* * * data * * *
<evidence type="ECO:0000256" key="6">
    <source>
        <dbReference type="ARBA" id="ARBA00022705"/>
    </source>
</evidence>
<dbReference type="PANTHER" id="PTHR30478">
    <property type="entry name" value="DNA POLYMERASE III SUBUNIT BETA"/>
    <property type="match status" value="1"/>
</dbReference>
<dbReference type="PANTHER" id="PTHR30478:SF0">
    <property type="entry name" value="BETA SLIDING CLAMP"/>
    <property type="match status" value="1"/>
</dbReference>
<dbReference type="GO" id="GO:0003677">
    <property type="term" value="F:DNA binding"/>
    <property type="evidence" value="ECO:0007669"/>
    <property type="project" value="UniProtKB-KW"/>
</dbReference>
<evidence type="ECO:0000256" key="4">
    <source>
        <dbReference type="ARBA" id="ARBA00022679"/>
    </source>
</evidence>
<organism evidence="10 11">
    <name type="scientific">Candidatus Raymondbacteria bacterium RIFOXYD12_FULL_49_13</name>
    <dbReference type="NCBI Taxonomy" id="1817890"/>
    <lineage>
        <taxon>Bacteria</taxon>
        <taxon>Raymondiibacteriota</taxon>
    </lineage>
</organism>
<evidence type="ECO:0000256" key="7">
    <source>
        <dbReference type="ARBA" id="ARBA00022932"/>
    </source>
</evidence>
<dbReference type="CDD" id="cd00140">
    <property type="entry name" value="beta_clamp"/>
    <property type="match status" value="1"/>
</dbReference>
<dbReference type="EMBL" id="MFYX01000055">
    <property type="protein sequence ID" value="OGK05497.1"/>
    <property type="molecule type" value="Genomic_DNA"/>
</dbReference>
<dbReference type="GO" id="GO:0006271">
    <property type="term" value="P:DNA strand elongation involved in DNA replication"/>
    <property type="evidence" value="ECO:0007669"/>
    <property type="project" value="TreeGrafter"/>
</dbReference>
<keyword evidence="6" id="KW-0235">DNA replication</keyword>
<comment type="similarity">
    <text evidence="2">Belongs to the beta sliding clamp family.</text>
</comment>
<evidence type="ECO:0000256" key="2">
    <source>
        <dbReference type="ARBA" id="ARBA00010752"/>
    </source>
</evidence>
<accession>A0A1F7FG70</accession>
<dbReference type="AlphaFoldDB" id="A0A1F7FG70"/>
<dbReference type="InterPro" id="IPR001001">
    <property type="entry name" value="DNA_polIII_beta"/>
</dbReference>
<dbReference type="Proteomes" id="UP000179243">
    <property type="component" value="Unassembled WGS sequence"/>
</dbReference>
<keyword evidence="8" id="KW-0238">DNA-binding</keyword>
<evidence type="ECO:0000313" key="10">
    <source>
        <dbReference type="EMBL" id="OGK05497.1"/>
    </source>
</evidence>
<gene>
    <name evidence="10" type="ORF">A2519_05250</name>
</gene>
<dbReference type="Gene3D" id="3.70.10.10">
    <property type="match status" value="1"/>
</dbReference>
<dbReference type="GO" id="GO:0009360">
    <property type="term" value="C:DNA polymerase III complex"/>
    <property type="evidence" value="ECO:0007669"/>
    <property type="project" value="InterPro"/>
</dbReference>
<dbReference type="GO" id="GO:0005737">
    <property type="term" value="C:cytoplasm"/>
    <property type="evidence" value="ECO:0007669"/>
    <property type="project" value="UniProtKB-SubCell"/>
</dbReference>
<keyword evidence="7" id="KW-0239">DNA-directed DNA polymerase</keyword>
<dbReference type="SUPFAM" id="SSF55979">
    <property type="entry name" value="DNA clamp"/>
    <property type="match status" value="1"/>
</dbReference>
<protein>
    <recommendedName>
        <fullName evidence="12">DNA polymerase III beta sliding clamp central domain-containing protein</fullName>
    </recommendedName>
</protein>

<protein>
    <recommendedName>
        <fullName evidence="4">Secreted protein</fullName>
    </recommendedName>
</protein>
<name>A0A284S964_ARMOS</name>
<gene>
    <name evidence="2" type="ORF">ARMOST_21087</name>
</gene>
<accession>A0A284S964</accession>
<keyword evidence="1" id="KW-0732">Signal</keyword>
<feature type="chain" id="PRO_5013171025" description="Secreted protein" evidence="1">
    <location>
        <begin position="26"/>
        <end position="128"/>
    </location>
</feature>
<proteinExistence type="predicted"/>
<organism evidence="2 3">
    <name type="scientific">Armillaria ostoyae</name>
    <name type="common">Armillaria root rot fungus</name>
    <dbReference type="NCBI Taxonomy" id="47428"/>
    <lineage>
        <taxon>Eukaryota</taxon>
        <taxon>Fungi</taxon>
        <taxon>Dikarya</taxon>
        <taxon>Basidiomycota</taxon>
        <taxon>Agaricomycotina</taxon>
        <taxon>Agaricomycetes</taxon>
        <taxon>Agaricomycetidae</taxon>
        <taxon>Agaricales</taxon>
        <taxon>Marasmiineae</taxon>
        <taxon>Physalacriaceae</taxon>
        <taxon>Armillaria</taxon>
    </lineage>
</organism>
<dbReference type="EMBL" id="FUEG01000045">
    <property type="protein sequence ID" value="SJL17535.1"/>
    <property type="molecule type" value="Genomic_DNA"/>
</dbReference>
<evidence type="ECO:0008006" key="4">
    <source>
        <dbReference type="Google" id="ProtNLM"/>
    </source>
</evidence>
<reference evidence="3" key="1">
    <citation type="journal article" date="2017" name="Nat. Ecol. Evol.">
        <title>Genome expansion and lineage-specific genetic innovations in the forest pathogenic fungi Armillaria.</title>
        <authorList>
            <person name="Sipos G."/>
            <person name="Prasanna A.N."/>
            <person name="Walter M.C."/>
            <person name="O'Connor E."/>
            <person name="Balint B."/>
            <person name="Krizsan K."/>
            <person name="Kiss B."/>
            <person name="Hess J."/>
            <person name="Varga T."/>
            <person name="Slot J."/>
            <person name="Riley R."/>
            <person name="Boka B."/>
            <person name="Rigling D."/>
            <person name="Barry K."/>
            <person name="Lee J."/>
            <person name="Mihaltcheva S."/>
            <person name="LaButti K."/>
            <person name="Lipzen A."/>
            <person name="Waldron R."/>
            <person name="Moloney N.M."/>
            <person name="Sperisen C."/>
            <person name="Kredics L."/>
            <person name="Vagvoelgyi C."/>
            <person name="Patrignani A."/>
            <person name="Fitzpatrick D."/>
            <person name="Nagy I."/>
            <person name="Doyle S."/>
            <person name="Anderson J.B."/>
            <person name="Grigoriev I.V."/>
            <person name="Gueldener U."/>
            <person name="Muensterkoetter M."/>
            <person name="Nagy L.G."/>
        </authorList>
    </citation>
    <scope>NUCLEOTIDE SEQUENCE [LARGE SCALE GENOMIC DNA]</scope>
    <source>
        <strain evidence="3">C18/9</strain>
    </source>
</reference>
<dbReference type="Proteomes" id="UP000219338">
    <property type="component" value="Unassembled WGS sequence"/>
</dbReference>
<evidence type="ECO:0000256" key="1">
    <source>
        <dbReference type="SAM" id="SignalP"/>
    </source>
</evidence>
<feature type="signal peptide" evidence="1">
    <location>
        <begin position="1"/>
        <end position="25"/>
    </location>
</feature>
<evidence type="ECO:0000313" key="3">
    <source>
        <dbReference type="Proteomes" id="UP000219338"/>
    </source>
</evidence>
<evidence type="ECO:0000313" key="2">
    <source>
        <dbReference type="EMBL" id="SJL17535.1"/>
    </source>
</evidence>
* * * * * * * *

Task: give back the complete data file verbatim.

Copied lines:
<evidence type="ECO:0000256" key="6">
    <source>
        <dbReference type="ARBA" id="ARBA00022705"/>
    </source>
</evidence>
<dbReference type="PANTHER" id="PTHR30478">
    <property type="entry name" value="DNA POLYMERASE III SUBUNIT BETA"/>
    <property type="match status" value="1"/>
</dbReference>
<dbReference type="PANTHER" id="PTHR30478:SF0">
    <property type="entry name" value="BETA SLIDING CLAMP"/>
    <property type="match status" value="1"/>
</dbReference>
<dbReference type="GO" id="GO:0003677">
    <property type="term" value="F:DNA binding"/>
    <property type="evidence" value="ECO:0007669"/>
    <property type="project" value="UniProtKB-KW"/>
</dbReference>
<evidence type="ECO:0000256" key="4">
    <source>
        <dbReference type="ARBA" id="ARBA00022679"/>
    </source>
</evidence>
<organism evidence="10 11">
    <name type="scientific">Candidatus Raymondbacteria bacterium RIFOXYD12_FULL_49_13</name>
    <dbReference type="NCBI Taxonomy" id="1817890"/>
    <lineage>
        <taxon>Bacteria</taxon>
        <taxon>Raymondiibacteriota</taxon>
    </lineage>
</organism>
<evidence type="ECO:0000256" key="7">
    <source>
        <dbReference type="ARBA" id="ARBA00022932"/>
    </source>
</evidence>
<dbReference type="CDD" id="cd00140">
    <property type="entry name" value="beta_clamp"/>
    <property type="match status" value="1"/>
</dbReference>
<dbReference type="EMBL" id="MFYX01000055">
    <property type="protein sequence ID" value="OGK05497.1"/>
    <property type="molecule type" value="Genomic_DNA"/>
</dbReference>
<dbReference type="GO" id="GO:0006271">
    <property type="term" value="P:DNA strand elongation involved in DNA replication"/>
    <property type="evidence" value="ECO:0007669"/>
    <property type="project" value="TreeGrafter"/>
</dbReference>
<keyword evidence="6" id="KW-0235">DNA replication</keyword>
<comment type="similarity">
    <text evidence="2">Belongs to the beta sliding clamp family.</text>
</comment>
<evidence type="ECO:0000256" key="2">
    <source>
        <dbReference type="ARBA" id="ARBA00010752"/>
    </source>
</evidence>
<accession>A0A1F7FG70</accession>
<dbReference type="AlphaFoldDB" id="A0A1F7FG70"/>
<dbReference type="InterPro" id="IPR001001">
    <property type="entry name" value="DNA_polIII_beta"/>
</dbReference>
<dbReference type="Proteomes" id="UP000179243">
    <property type="component" value="Unassembled WGS sequence"/>
</dbReference>
<keyword evidence="8" id="KW-0238">DNA-binding</keyword>
<evidence type="ECO:0000313" key="10">
    <source>
        <dbReference type="EMBL" id="OGK05497.1"/>
    </source>
</evidence>
<gene>
    <name evidence="10" type="ORF">A2519_05250</name>
</gene>
<dbReference type="Gene3D" id="3.70.10.10">
    <property type="match status" value="1"/>
</dbReference>
<dbReference type="GO" id="GO:0009360">
    <property type="term" value="C:DNA polymerase III complex"/>
    <property type="evidence" value="ECO:0007669"/>
    <property type="project" value="InterPro"/>
</dbReference>
<dbReference type="GO" id="GO:0005737">
    <property type="term" value="C:cytoplasm"/>
    <property type="evidence" value="ECO:0007669"/>
    <property type="project" value="UniProtKB-SubCell"/>
</dbReference>
<keyword evidence="7" id="KW-0239">DNA-directed DNA polymerase</keyword>
<dbReference type="SUPFAM" id="SSF55979">
    <property type="entry name" value="DNA clamp"/>
    <property type="match status" value="1"/>
</dbReference>
<protein>
    <recommendedName>
        <fullName evidence="12">DNA polymerase III beta sliding clamp central domain-containing protein</fullName>
    </recommendedName>
</protein>

<protein>
    <recommendedName>
        <fullName evidence="4">Secreted protein</fullName>
    </recommendedName>
</protein>
<name>A0A284S964_ARMOS</name>
<gene>
    <name evidence="2" type="ORF">ARMOST_21087</name>
</gene>
<accession>A0A284S964</accession>
<keyword evidence="1" id="KW-0732">Signal</keyword>
<feature type="chain" id="PRO_5013171025" description="Secreted protein" evidence="1">
    <location>
        <begin position="26"/>
        <end position="128"/>
    </location>
</feature>
<proteinExistence type="predicted"/>
<organism evidence="2 3">
    <name type="scientific">Armillaria ostoyae</name>
    <name type="common">Armillaria root rot fungus</name>
    <dbReference type="NCBI Taxonomy" id="47428"/>
    <lineage>
        <taxon>Eukaryota</taxon>
        <taxon>Fungi</taxon>
        <taxon>Dikarya</taxon>
        <taxon>Basidiomycota</taxon>
        <taxon>Agaricomycotina</taxon>
        <taxon>Agaricomycetes</taxon>
        <taxon>Agaricomycetidae</taxon>
        <taxon>Agaricales</taxon>
        <taxon>Marasmiineae</taxon>
        <taxon>Physalacriaceae</taxon>
        <taxon>Armillaria</taxon>
    </lineage>
</organism>
<dbReference type="EMBL" id="FUEG01000045">
    <property type="protein sequence ID" value="SJL17535.1"/>
    <property type="molecule type" value="Genomic_DNA"/>
</dbReference>
<evidence type="ECO:0008006" key="4">
    <source>
        <dbReference type="Google" id="ProtNLM"/>
    </source>
</evidence>
<reference evidence="3" key="1">
    <citation type="journal article" date="2017" name="Nat. Ecol. Evol.">
        <title>Genome expansion and lineage-specific genetic innovations in the forest pathogenic fungi Armillaria.</title>
        <authorList>
            <person name="Sipos G."/>
            <person name="Prasanna A.N."/>
            <person name="Walter M.C."/>
            <person name="O'Connor E."/>
            <person name="Balint B."/>
            <person name="Krizsan K."/>
            <person name="Kiss B."/>
            <person name="Hess J."/>
            <person name="Varga T."/>
            <person name="Slot J."/>
            <person name="Riley R."/>
            <person name="Boka B."/>
            <person name="Rigling D."/>
            <person name="Barry K."/>
            <person name="Lee J."/>
            <person name="Mihaltcheva S."/>
            <person name="LaButti K."/>
            <person name="Lipzen A."/>
            <person name="Waldron R."/>
            <person name="Moloney N.M."/>
            <person name="Sperisen C."/>
            <person name="Kredics L."/>
            <person name="Vagvoelgyi C."/>
            <person name="Patrignani A."/>
            <person name="Fitzpatrick D."/>
            <person name="Nagy I."/>
            <person name="Doyle S."/>
            <person name="Anderson J.B."/>
            <person name="Grigoriev I.V."/>
            <person name="Gueldener U."/>
            <person name="Muensterkoetter M."/>
            <person name="Nagy L.G."/>
        </authorList>
    </citation>
    <scope>NUCLEOTIDE SEQUENCE [LARGE SCALE GENOMIC DNA]</scope>
    <source>
        <strain evidence="3">C18/9</strain>
    </source>
</reference>
<dbReference type="Proteomes" id="UP000219338">
    <property type="component" value="Unassembled WGS sequence"/>
</dbReference>
<evidence type="ECO:0000256" key="1">
    <source>
        <dbReference type="SAM" id="SignalP"/>
    </source>
</evidence>
<feature type="signal peptide" evidence="1">
    <location>
        <begin position="1"/>
        <end position="25"/>
    </location>
</feature>
<evidence type="ECO:0000313" key="3">
    <source>
        <dbReference type="Proteomes" id="UP000219338"/>
    </source>
</evidence>
<evidence type="ECO:0000313" key="2">
    <source>
        <dbReference type="EMBL" id="SJL17535.1"/>
    </source>
</evidence>